It just occured to me that it could be tested in a virtual environment, like one of the MMORPG-s. No graphics needed, but everybody who joins gain citizenship to a fictional country, assigned/taken up a position, and respond to generated events, like political situations, disasters, lawmaking etc.

Too bad I’m too dumb to create this kind of game.

Anonymous Coward says:

Hacking by the US government? Who would have thought that possible given the treatment Iran got and then Obama saying they did it? You mean to tell me this is news, this hacking business?

Maybe, just maybe the US would get further with its quest to get other countries to do as it would want if the rest of the world didn’t view the US as a total hypocrite. Where you want to go with that one? Complaining about water cannons being used on protestors in Turkey? Or complaining about human rights that are conveniently ignored when it comes to the US’s own prisoners? Or having Putin saying there’s nothing wrong with spying on your own citizens cause that’s the way Russia does it?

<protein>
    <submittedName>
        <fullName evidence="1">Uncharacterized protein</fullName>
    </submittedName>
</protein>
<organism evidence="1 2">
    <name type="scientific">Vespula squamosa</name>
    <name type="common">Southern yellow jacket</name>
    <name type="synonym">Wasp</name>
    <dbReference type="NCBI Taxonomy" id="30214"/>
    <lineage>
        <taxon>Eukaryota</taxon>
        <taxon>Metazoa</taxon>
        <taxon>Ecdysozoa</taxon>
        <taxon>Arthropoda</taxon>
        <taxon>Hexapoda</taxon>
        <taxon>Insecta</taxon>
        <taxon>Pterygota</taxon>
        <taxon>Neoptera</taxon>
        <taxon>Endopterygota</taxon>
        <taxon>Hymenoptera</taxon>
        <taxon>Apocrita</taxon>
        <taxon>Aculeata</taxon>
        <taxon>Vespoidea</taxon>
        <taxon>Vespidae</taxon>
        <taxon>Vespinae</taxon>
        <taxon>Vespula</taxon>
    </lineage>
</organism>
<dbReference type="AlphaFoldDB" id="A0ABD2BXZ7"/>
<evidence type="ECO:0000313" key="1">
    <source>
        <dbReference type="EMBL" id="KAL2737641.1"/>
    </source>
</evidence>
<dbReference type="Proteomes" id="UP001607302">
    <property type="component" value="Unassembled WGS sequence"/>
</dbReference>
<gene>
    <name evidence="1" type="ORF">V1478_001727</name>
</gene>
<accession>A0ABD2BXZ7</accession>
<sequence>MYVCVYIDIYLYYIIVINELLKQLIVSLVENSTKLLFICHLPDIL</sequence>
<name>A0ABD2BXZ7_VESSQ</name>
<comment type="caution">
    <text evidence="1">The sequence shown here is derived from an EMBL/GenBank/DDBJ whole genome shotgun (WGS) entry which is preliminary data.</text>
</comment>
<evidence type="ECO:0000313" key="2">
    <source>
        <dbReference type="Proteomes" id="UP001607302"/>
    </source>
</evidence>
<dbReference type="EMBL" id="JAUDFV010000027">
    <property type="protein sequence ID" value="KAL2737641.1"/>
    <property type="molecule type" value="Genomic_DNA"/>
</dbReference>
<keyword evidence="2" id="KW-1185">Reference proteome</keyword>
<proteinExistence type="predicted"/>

Damn, sometimes I wish the voters would get up and beat some sense into these politicians come election time and remove a crap load of them out of office.

nasch (profile) says:

Re: Re:

Complaining about water cannons being used on protestors in Turkey?

So water cannons are bad and waterboarding is OK. So I assume it’s the water pressure that they object to. Water dumped on your face at low pressure is fine; water sprayed at high pressure is not. Who says the US government doesn’t have a moral compass??

Richard (profile) says:

Enemies created by the US

In any case the supposed current enemy was actually created by the US itself

At the time they were responding to those who they thought were their enemies but who later turned out not to be (at least to the same extent).